As Wikipedia notes, in law “discovery” is the pretrial process “in which each party . . . can obtain evidence from the opposing party”. The Wikipedia entry deals with discovery in civil cases, but discovery also occurs in criminal cases.
This post deals with discovery issues that arose in a federal criminal case: U.S. v. Tummins, 2011 WL 2078107 (U.S. District Court for the Middle District of Tennessee 2011). Discovery in federal cases is governed by Rule 16 of the Federal Rules of Criminal Procedure, which you can find here. Rule 16(a) deals with the government’s obligation to disclose, while Rule 16(b) deals with the defendant’s obligation to do so.
On January 13, 2010, Jeremy Tummins was indicted for receiving and possessing child pornography in violation of 18 U.S. Code § 2252A. U.S. v. Tummins, supra. The charges “resulted from a search warrant executed by the Dickson County Sheriff’s Office” in May, 2009, “during which two computers . . . were seized from” his home. U.S. v. Tummins, supra. The opinion doesn’t say this, but I’m inferring that at some point after Tummins was indicted his defense attorney began preparing for trial, which would have involved seeking discovery of evidence in the government’s possession.
Because the parties apparently could not resolve certain discovery issues on their own, Tummins filed a motion asking the court to compel the prosecution to “produce for inspection and copying seven enumerated items.” U.S. v. Tummins, supra. (If you look at Rule 16(d)(2) of Rule 16, you’ll see that a court can compel discovery.) In the rest of this post, we’ll examine the requests and how the court dealt with them.
The first item was “an index of all the files on both computers including all their metadata.” U.S. v. Tummins, supra. The government’s response was that “to the extent it possessed such an index,” it was included with the report of Detective Levasseur -- the government’s forensic computer examiner – that had already been given to the defense. But the prosecution also agreed to created such an index and provide it to Tummins, so the court granted Tummins’ motion with regard to this item. U.S. v. Tummins, supra.
The second item was “an index of all files determined to be child pornography including all the metadata `as well as how it was determined to be child pornography.’” U.S. v. Tummins, supra. The government again responded that (i) it had already provided this as an attachment to Levasseur’s report, which the defense had received and (ii) it had created an index of suspected child pornography and would provide the defense with this index. U.S. v. Tummins, supra. The judge therefore granted that part of Tummins’ motion but denied the request for “``how it was determined to be child pornography’” because he found that request exceeded what was required by Rule 16(a)(1)(E). U.S. v. Tummins, supra.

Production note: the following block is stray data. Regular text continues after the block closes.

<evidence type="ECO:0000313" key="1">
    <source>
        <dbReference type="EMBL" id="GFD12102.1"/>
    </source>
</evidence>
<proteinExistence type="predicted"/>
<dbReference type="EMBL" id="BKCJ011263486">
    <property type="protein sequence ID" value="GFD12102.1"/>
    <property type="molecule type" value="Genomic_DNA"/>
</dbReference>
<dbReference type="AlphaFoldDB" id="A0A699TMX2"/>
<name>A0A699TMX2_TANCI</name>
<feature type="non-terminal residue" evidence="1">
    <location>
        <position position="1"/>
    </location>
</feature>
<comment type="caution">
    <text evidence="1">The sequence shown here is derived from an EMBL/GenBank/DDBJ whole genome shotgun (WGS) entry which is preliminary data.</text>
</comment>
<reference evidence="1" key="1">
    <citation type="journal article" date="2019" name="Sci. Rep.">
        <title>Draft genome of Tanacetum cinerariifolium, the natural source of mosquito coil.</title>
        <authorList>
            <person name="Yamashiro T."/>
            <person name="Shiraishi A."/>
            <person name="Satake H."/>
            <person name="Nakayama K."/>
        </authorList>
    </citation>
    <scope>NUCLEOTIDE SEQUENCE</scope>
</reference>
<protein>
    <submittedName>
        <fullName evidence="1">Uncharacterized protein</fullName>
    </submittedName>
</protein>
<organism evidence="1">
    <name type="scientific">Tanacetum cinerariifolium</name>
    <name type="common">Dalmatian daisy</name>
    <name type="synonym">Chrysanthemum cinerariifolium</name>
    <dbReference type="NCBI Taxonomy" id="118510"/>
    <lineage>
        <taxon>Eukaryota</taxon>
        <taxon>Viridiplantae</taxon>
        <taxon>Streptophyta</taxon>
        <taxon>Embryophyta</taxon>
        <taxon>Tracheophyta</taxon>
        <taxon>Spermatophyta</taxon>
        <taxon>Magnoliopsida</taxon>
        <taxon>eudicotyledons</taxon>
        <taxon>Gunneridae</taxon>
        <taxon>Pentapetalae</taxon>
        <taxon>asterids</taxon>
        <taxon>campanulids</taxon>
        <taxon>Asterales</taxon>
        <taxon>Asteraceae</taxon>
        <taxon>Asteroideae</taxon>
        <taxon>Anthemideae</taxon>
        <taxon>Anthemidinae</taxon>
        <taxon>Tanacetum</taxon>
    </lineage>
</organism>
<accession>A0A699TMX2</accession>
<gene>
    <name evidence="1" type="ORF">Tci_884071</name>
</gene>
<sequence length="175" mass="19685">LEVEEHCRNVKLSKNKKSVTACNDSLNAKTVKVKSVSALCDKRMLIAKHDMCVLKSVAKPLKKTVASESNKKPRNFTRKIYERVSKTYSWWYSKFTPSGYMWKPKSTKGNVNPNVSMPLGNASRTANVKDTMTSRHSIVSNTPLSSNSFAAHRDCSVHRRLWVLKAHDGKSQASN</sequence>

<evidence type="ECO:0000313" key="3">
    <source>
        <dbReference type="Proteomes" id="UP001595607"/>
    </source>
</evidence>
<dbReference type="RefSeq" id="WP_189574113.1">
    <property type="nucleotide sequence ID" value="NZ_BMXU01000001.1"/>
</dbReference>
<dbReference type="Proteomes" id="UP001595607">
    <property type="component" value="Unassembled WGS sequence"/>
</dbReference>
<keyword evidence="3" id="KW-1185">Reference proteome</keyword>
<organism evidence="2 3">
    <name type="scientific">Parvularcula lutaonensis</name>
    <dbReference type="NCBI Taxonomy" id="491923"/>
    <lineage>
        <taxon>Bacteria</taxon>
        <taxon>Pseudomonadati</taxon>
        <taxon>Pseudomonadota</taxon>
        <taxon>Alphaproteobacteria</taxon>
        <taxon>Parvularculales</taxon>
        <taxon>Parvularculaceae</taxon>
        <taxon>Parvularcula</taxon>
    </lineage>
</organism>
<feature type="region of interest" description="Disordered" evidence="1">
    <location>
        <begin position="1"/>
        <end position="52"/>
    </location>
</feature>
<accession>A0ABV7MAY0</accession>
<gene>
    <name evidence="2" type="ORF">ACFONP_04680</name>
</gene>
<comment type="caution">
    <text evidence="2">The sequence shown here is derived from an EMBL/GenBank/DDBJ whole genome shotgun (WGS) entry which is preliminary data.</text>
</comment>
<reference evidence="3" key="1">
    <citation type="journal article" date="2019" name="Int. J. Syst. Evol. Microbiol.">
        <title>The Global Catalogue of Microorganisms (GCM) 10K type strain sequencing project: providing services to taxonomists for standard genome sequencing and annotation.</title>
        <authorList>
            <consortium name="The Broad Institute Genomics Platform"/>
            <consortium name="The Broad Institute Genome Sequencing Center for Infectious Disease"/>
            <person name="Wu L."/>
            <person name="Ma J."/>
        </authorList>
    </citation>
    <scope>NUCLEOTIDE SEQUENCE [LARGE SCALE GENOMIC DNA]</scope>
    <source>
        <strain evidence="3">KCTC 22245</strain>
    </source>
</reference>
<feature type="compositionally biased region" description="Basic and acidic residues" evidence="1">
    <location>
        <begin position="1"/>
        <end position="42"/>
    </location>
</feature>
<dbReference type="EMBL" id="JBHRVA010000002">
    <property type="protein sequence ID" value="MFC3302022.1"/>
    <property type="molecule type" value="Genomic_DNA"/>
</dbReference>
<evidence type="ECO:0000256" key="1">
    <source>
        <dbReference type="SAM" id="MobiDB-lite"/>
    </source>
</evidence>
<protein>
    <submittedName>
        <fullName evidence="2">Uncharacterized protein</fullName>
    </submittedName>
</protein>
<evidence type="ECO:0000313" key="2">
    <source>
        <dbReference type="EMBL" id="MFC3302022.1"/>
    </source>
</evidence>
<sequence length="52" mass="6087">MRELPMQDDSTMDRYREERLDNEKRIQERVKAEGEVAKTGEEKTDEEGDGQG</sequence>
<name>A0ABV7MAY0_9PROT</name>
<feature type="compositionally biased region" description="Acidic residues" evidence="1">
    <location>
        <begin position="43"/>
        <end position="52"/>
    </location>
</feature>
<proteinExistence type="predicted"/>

The third item was for “[c]omplete and up to date logs, including any logs or records created during the initial online portion of Levasseur's investigation; logs to all activity conducted within the Forensic Tool Kit software along with any other software used during the examination of the computers”. U.S. v. Tummins, supra. The prosecution conceded that such logs existed and were in its possession, but argued that they were not discoverable under Rule 16(a)(1)(E) and/or were protected from discovery under Rule 16(a)(2). U.S. v. Tummins, supra. The judge agreed, and denied this part of Tummins’ motion. U.S. v. Tummins, supra.
The fourth item was a “list of ALL software used during the initial online investigation and during the entire examination of both the computers, including name, version information, manufacturer and licensing information”. U.S. v. Tummins, supra. The prosecution said that (i) to the extent it had such a list, Tummins had already received it via Levasseur’s report and the affidavit used to obtain the search warrant and/or (ii) the information was not discoverable under Rule 16(a)(1)(E). U.S. v. Tummins, supra. The judge agreed and therefore denied this part of Tummins’ motion. U.S. v. Tummins, supra.
The fifth item was “[f]ully functional copies of the same versions of GnuWatch and Peer Spectre software that were used by Levasseur for independent testifying and verification” and the sixth was a “copy of the SHA1 database of child pornography images used during this investigation”, along with information as to where the database was obtained, who maintains it, “how often it’s updated and how it’s distributed”, the criteria used to add files to the database and how files are removed from it. U.S. v. Tummins, supra. The prosecution argued (i) that Tummins hadn’t shown that any of this was discoverable under rule 16(a)(1)(E) and/or (ii) “that it cannot provide fully functional versions of the requested software because these programs connect to law enforcement databases containing nonpublic information, and, similarly, that the SHA1 database is a law enforcement database.” U.S. v. Tummins, supra. The judge found that Tummins hadn’t shown that any of this material was discoverable under the rule, and so denied Tummins’ motion with regard to these items. U.S. v. Tummins, supra.